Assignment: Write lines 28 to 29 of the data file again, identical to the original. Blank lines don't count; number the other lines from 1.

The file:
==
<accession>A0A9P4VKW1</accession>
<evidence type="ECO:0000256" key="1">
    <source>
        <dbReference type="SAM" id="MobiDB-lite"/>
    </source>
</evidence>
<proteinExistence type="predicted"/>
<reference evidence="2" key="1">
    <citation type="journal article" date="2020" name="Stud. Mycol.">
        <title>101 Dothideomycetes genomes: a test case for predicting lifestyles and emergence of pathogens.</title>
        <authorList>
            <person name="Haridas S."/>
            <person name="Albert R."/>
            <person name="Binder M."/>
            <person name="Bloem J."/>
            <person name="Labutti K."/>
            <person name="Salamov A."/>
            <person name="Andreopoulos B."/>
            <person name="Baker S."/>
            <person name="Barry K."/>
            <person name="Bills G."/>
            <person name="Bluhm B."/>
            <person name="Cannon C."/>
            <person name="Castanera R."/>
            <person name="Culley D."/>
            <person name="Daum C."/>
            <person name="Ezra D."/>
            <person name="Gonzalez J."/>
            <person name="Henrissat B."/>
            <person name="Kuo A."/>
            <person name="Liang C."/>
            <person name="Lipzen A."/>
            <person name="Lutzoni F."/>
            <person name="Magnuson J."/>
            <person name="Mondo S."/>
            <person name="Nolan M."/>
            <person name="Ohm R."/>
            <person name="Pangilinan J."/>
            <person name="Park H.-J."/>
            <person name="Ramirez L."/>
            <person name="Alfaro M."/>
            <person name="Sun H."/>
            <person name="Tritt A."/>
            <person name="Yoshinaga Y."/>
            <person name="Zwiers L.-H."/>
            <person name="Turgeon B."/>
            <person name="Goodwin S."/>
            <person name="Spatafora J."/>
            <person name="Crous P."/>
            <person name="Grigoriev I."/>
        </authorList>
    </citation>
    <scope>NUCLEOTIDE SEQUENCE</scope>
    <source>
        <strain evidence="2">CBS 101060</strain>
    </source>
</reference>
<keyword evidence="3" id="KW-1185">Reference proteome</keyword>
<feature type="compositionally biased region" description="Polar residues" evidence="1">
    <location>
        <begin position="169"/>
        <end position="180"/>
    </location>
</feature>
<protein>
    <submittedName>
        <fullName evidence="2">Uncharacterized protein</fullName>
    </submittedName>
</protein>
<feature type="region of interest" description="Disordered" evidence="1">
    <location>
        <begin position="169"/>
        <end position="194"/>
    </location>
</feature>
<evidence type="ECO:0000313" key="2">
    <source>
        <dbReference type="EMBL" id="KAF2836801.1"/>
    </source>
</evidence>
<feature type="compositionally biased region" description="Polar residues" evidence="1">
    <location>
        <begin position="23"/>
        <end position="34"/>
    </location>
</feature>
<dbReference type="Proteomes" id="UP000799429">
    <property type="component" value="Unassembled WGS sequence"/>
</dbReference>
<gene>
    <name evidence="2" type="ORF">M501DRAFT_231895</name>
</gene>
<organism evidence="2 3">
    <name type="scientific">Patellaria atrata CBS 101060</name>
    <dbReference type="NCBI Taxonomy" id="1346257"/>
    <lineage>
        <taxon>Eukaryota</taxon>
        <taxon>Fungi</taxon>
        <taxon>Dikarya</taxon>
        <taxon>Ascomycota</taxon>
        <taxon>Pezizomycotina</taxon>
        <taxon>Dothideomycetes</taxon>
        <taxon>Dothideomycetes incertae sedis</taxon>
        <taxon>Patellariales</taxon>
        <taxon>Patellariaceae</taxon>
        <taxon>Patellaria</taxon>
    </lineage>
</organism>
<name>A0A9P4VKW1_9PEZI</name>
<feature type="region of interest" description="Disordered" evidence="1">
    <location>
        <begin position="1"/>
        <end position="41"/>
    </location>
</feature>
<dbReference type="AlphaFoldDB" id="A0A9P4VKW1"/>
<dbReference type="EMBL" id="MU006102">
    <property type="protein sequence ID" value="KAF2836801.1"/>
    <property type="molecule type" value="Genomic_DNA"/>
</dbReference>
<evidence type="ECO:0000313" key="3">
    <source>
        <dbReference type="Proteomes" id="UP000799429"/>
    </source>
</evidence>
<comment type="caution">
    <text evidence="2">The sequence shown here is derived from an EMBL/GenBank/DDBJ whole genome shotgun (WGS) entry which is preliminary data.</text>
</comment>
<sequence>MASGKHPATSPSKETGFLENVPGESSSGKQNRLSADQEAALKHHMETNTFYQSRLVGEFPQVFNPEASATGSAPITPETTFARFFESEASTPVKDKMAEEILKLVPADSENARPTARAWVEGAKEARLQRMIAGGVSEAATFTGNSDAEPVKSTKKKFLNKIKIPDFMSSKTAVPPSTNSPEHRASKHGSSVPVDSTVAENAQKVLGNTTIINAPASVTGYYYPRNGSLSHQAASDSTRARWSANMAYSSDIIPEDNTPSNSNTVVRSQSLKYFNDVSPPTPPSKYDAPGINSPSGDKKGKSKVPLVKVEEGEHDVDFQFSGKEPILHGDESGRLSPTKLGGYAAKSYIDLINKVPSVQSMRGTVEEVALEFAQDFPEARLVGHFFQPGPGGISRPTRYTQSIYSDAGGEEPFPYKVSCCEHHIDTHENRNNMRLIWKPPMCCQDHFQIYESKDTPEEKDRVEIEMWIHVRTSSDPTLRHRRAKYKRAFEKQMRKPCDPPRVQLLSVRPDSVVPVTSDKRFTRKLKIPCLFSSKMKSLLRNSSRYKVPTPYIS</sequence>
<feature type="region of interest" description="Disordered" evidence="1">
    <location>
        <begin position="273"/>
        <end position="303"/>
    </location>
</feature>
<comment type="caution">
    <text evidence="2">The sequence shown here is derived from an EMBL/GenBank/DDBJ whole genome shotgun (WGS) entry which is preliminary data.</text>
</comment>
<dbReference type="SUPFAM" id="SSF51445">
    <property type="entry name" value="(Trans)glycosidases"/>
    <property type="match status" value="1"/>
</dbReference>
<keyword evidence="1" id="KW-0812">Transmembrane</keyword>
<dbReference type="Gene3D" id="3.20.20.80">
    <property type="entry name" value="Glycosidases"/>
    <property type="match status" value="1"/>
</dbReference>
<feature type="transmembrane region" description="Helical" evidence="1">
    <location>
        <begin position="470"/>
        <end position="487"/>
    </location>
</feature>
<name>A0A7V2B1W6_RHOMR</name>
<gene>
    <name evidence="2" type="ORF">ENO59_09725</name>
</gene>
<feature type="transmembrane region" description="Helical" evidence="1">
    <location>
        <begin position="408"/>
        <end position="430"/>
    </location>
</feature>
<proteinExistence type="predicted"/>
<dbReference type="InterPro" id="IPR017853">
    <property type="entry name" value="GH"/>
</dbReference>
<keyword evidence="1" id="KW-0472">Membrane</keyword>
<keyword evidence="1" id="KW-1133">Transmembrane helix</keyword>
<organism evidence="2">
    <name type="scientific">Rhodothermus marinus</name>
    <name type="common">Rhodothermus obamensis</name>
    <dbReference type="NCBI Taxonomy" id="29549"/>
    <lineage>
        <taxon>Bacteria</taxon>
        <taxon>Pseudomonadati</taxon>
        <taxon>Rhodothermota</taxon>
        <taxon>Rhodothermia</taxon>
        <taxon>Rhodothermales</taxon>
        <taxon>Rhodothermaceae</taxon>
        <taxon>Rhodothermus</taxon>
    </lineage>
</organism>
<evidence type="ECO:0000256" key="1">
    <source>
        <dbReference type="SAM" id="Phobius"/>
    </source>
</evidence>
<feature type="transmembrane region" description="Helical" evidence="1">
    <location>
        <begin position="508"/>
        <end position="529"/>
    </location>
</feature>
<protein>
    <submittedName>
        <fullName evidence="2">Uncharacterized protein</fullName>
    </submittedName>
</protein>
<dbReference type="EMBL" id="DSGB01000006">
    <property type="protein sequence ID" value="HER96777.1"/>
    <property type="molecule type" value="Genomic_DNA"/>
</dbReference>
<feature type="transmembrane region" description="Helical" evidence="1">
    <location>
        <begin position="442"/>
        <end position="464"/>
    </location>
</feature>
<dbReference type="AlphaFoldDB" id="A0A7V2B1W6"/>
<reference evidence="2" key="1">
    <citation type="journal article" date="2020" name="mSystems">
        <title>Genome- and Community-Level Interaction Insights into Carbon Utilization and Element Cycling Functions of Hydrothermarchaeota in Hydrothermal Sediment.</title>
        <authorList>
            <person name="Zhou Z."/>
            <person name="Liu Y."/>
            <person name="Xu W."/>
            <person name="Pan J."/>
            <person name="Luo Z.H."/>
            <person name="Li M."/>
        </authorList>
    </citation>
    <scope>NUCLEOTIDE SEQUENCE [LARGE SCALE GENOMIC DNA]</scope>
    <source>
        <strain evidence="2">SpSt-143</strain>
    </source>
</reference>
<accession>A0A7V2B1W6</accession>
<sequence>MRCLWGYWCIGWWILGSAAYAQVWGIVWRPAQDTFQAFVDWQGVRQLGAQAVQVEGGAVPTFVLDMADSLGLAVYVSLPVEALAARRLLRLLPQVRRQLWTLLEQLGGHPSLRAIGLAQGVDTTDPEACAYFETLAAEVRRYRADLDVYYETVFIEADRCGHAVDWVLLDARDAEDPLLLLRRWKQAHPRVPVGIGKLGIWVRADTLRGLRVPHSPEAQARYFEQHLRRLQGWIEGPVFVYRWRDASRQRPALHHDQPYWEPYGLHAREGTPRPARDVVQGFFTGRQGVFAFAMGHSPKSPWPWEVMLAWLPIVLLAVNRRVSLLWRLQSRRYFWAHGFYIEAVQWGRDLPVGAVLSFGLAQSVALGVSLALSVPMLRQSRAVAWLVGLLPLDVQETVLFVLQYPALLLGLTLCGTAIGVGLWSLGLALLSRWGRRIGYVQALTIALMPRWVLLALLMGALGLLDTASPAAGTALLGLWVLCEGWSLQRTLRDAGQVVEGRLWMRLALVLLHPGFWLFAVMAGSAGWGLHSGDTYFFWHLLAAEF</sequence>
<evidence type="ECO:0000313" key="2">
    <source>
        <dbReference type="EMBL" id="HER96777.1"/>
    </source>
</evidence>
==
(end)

            <person name="Gonzalez J."/>
            <person name="Henrissat B."/>